The development versionCRAN version of our R helper function wrapr::let() has switched from string-based substitution to abstract syntax tree based substitution (AST based substitution, or language based substitution).
I am looking for some feedback from wrapr::let() users already doing substantial work with wrapr::let(). If you are already using wrapr::let() please test if the current development version of wrapr works with your code. If you run into problems: I apologize, and please file a GitHub issue.
In this article we will discuss composing standard-evaluation interfaces (SE: parametric, referentially transparent, or “looks only at values”) and composing non-standard-evaluation interfaces (NSE) in R.
In R the package tidyeval/rlang is a tool for building domain specific languages intended to allow easier composition of NSE interfaces.
In defense of wrapr::let() (originally part of replyr, and still re-exported by that package) I would say:
let() was deliberately designed for a single real-world use case: working with data when you don’t know the column names when you are writing the code (i.e., the column names will come later in a variable). We can re-phrase that as: there is deliberately less to learn as let() is adapted to a need (instead of one having to adapt to let()).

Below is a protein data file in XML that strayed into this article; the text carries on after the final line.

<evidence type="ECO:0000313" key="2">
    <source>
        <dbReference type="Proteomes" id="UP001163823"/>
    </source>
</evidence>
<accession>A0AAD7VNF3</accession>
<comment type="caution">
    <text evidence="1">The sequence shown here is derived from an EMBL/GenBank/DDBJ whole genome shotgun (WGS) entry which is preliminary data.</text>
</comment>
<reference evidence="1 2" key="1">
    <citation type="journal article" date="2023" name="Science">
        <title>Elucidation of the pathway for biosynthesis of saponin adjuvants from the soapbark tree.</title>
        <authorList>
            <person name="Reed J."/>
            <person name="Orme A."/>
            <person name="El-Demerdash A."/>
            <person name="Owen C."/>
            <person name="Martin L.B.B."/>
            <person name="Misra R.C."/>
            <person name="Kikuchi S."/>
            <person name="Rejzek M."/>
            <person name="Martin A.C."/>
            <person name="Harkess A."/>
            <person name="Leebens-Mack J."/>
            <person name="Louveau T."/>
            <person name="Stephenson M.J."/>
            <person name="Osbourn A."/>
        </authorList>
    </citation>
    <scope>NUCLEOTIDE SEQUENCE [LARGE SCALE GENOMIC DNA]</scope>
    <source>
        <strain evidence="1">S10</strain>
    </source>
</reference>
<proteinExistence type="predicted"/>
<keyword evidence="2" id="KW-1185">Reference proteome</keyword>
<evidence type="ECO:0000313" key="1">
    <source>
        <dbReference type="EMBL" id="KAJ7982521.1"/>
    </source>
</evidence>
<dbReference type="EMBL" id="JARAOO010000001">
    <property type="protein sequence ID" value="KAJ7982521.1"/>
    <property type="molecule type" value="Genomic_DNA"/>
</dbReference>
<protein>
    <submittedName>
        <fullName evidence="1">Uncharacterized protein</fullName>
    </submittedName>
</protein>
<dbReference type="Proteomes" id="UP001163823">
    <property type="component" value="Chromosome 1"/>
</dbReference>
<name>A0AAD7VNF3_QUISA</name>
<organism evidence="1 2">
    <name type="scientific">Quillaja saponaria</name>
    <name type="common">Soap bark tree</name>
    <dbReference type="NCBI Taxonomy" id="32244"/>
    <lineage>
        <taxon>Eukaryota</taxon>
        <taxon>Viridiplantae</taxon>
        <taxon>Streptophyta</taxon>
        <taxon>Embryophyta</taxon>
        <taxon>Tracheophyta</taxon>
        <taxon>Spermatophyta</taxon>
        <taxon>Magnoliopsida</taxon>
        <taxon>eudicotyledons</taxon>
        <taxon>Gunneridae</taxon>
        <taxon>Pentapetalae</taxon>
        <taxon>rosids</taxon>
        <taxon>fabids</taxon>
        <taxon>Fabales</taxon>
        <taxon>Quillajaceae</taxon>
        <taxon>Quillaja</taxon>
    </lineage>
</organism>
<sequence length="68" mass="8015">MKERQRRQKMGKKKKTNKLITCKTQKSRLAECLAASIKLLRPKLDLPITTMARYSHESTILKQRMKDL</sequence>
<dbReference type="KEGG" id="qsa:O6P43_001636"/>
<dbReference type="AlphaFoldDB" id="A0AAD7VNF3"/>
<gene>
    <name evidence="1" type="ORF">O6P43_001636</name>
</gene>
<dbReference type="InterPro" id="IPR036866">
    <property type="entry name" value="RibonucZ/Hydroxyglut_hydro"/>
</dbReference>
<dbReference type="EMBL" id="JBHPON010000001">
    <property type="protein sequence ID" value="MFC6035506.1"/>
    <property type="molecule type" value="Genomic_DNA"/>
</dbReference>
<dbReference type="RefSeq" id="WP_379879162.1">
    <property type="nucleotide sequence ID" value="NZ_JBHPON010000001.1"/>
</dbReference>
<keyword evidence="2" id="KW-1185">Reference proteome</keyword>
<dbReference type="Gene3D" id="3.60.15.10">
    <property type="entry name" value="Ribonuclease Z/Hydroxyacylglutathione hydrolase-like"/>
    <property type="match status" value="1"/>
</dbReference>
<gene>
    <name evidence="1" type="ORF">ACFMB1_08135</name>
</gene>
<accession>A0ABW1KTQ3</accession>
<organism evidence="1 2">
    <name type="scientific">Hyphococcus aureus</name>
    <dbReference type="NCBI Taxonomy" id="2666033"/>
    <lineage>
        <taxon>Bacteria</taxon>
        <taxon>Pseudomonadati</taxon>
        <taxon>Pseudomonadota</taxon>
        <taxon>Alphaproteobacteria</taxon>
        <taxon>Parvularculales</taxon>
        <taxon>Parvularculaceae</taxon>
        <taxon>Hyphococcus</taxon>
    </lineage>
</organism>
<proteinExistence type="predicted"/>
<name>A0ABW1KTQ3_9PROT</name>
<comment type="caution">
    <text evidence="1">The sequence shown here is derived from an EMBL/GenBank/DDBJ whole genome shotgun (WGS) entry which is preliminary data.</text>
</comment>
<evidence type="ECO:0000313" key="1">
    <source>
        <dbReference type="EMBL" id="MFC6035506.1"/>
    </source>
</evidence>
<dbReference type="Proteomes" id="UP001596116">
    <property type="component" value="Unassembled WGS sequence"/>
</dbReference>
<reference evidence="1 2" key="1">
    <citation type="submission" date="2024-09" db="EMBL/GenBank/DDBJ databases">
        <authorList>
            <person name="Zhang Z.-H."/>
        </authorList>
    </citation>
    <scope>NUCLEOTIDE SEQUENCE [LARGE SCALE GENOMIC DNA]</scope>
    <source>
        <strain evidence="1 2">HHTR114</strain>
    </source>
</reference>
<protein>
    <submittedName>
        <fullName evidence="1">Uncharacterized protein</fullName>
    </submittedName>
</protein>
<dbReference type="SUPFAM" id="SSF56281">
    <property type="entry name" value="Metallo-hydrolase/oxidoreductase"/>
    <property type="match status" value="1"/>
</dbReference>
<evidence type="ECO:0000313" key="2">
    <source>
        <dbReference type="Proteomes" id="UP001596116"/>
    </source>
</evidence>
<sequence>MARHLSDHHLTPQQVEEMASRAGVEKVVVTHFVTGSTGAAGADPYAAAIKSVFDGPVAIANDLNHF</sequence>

The R community already has months of experience confirming let() working reliably in production while interacting with a number of different packages.
let() will continue to be a very specific, consistent, reliable, and relevant tool even after dpyr 0.6.* is released, and the community gains experience with rlang/tidyeval in production.
If rlang/tidyeval is your thing, by all means please use and teach it. But please continue to consider also using wrapr::let(). If you are trying to get something done quickly, or trying to share work with others: a “deeper theory” may not be the best choice.